We also note a very weak but statistically significant negative association between time management and multitasking. It has almost become commonsense that multitasking does not lead to performance [ 97 ]. As a result, people with stronger time management skills might deliberately steer clear of this notoriously ineffective strategy.

In addition, time management was mildly related to hours spent studying but not hours spent working. (These variables cover only student samples working part- or full-time and thus do not apply to non-student populations.) This is consistent with time-use studies revealing that teenagers and young adults spend less time working and more time studying [ 98 ]. Students who manage their time likely have well-defined intentions, and trends suggest those intentions will target education over work because, it is hoped, education offers larger payoffs over the long-term [ 99 ].

In terms of contextual factors, time management does not correlate significantly with job autonomy. This is surprising, as we expected autonomy to be a prerequisite for time management (i.e., you can’t manage time if you don’t have the freedom to). Nevertheless, qualitative studies have shown how even in environments that afford little autonomy (e.g., restaurants), workers can carve out pockets of time freedom to momentarily cut loose [ 100 ]. Thus, time management behaviors may flourish even in the most stymying settings. In addition, the fact that time management is associated with less role overload and previous attendance of time management training programs makes sense: time management can mitigate the effect of heavy workloads and time management training, presumably, improves time management skills.

Finally, time management is linked to all personality traits. Moreover, previous reviews of the literature have commented on the link between time management and conscientiousness in particular [ 32 ]. What our study reveals is the substantial magnitude of the effect ( r = 0.451). The relationship is not surprising: conscientiousness entails orderliness and organization, which overlap significantly with time management. That time management correlates so strongly with personality (and so little with other individual differences) lends credence to the dispositional view of time management [ 101 – 103 ]. However, this finding should not be taken to mean that time management is a highly inheritable, fixed ability. Having a “you either have it or you don’t” view of time management is not only counterproductive [ 104 ] but also runs counter to evidence showing that time management training does, in fact, help people manage their time better.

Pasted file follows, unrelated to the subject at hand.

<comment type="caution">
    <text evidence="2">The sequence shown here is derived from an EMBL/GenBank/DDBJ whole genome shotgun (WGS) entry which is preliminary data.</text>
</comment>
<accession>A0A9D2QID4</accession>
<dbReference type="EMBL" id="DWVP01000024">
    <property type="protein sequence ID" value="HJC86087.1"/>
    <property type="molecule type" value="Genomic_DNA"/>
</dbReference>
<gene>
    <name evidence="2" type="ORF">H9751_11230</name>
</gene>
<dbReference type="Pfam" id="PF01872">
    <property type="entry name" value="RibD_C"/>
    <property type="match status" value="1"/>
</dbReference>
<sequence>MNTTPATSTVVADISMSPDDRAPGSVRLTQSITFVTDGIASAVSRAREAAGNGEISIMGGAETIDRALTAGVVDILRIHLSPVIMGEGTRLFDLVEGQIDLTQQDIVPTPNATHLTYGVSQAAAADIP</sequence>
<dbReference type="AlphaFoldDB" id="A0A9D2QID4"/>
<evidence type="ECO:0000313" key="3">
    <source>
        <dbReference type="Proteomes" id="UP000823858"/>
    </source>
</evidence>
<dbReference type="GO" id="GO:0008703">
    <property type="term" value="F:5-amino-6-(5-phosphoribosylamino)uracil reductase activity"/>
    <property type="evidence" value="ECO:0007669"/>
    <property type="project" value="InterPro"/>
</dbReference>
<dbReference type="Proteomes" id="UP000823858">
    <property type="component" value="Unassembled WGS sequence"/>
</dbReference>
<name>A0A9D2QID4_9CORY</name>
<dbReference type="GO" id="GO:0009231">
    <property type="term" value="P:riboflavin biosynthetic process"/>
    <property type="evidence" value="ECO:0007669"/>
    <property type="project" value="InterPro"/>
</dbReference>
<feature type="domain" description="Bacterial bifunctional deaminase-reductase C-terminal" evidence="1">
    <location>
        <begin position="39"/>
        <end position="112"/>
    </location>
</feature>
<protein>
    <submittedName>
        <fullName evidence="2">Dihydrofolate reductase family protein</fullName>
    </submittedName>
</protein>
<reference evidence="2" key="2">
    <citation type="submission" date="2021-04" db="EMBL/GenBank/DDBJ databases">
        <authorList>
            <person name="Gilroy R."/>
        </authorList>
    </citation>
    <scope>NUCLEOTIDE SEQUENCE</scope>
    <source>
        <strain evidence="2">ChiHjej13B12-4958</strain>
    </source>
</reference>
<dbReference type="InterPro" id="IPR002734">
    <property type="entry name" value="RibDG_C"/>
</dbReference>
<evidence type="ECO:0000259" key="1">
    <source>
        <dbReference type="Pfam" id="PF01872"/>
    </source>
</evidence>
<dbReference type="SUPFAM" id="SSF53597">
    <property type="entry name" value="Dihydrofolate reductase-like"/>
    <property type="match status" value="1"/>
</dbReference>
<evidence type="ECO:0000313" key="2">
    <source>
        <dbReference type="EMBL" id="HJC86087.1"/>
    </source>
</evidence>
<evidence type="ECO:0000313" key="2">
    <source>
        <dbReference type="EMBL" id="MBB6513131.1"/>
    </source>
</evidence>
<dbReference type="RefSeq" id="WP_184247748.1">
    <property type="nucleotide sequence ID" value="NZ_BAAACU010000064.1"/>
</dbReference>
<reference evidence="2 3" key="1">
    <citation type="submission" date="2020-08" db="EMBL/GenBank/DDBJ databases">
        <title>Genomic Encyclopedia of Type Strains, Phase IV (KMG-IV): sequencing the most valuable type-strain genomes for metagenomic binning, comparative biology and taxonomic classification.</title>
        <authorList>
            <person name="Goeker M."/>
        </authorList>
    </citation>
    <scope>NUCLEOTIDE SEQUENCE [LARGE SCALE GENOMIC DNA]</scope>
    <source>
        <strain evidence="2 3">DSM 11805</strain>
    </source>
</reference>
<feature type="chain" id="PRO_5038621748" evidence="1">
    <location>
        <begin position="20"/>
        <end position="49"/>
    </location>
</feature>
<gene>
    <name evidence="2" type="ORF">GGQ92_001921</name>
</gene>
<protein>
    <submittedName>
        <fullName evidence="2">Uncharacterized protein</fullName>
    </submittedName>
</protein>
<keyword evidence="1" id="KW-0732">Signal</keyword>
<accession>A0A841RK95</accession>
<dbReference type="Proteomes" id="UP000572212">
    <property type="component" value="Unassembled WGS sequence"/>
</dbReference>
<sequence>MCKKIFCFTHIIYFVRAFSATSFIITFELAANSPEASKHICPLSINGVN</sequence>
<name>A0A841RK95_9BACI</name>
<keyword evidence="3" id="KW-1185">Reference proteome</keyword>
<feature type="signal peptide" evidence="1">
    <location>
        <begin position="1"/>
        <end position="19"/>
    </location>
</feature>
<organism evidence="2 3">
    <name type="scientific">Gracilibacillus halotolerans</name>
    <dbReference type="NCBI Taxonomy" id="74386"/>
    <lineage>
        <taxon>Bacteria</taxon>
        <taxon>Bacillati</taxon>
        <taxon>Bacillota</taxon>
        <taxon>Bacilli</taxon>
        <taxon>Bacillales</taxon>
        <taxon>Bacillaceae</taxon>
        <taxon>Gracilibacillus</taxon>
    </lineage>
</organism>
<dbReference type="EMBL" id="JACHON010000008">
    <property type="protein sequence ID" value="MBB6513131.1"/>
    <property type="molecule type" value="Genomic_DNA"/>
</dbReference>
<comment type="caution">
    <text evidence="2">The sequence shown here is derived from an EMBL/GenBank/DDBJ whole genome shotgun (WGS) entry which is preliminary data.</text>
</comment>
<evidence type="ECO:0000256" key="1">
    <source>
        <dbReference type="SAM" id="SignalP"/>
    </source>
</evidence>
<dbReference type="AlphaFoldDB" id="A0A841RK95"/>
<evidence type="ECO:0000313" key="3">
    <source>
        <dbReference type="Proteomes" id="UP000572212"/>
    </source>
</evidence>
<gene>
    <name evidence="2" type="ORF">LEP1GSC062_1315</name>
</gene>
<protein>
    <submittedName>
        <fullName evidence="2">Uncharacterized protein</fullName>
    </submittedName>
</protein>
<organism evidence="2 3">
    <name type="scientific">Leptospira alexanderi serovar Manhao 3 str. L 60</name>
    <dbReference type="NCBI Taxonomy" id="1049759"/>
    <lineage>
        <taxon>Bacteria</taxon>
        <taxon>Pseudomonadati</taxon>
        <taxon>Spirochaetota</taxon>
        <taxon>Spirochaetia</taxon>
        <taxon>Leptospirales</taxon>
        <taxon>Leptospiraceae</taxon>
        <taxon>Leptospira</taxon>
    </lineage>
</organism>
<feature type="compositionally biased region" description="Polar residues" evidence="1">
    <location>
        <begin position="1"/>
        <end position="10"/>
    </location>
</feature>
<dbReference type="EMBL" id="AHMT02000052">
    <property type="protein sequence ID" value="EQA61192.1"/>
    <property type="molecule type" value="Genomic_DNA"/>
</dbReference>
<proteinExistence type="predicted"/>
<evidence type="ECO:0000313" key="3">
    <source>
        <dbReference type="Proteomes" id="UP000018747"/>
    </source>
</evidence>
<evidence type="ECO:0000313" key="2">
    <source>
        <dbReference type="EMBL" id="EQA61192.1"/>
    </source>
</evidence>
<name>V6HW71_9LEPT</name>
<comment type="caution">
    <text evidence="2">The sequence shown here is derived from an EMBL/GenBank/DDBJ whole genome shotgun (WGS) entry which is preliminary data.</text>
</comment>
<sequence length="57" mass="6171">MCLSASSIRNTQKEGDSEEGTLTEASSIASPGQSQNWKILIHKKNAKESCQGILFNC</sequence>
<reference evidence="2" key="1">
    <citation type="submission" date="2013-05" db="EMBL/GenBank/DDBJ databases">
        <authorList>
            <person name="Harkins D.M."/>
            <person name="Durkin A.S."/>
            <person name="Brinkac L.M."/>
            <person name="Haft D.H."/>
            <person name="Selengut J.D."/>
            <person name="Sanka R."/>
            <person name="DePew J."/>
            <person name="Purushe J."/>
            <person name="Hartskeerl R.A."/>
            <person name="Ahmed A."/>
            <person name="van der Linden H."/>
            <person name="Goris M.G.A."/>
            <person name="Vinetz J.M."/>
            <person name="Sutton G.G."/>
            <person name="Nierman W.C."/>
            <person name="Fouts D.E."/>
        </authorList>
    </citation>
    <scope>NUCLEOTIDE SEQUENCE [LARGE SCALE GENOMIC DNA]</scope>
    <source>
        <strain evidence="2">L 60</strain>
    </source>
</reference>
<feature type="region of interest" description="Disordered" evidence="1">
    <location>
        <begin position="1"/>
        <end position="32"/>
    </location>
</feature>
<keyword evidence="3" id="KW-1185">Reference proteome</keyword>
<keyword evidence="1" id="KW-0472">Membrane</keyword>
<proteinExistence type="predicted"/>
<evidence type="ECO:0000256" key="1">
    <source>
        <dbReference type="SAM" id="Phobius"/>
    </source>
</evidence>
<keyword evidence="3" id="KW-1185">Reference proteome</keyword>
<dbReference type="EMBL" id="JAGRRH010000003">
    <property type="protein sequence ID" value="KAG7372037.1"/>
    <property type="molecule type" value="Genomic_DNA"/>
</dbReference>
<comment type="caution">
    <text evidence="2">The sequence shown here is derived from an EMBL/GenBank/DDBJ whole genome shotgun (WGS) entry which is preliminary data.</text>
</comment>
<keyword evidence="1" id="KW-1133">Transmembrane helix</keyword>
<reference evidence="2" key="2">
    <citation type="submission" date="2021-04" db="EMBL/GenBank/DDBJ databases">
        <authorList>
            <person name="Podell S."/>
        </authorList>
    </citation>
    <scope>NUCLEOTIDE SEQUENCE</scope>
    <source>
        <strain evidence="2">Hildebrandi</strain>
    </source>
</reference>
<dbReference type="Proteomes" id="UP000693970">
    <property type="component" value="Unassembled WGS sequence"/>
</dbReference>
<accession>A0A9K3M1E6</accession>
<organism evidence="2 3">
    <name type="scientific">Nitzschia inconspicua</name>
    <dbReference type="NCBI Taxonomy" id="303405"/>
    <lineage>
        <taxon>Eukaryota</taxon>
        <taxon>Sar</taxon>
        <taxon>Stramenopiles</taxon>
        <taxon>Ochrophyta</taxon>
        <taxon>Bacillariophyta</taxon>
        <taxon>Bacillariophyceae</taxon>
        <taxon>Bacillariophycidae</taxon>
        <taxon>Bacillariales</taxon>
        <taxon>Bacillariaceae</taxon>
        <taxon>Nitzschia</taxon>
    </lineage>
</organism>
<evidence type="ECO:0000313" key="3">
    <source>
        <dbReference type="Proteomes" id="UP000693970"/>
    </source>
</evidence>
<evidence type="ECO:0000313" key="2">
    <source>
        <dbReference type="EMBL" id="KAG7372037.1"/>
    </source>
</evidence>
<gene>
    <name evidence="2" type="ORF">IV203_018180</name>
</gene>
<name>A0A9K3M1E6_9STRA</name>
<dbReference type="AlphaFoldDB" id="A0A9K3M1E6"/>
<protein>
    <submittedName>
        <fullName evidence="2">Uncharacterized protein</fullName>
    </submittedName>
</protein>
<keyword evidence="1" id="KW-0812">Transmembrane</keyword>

Does time management work? It seems so. Time management has a moderate influence on job performance, academic achievement, and wellbeing. These three outcomes play an important role in people’s lives. Doing a good job at work, getting top grades in school, and nurturing psychological wellbeing contribute to a life well lived. Widespread exhortations to get better at time management are thus not unfounded: the importance of time management is hard to overstate.


Beyond answering the question of whether time management works, this study contributes to the literature in three major ways. First, we quantify the impact of time management on several outcomes. We thus not only address the question of whether time management works, but also, and importantly, gauge to what extent time management works. Indeed, our meta-analysis covers 53,957 participants, which allows for a much more precise, quantified assessment of time management effectiveness compared to qualitative reviews.

Second, this meta-analysis systematically assesses relationships between time management and a host of individual differences and contextual factors. This helps us draw a more accurate portrait of potential antecedents of higher (or lower) scores on time management measures.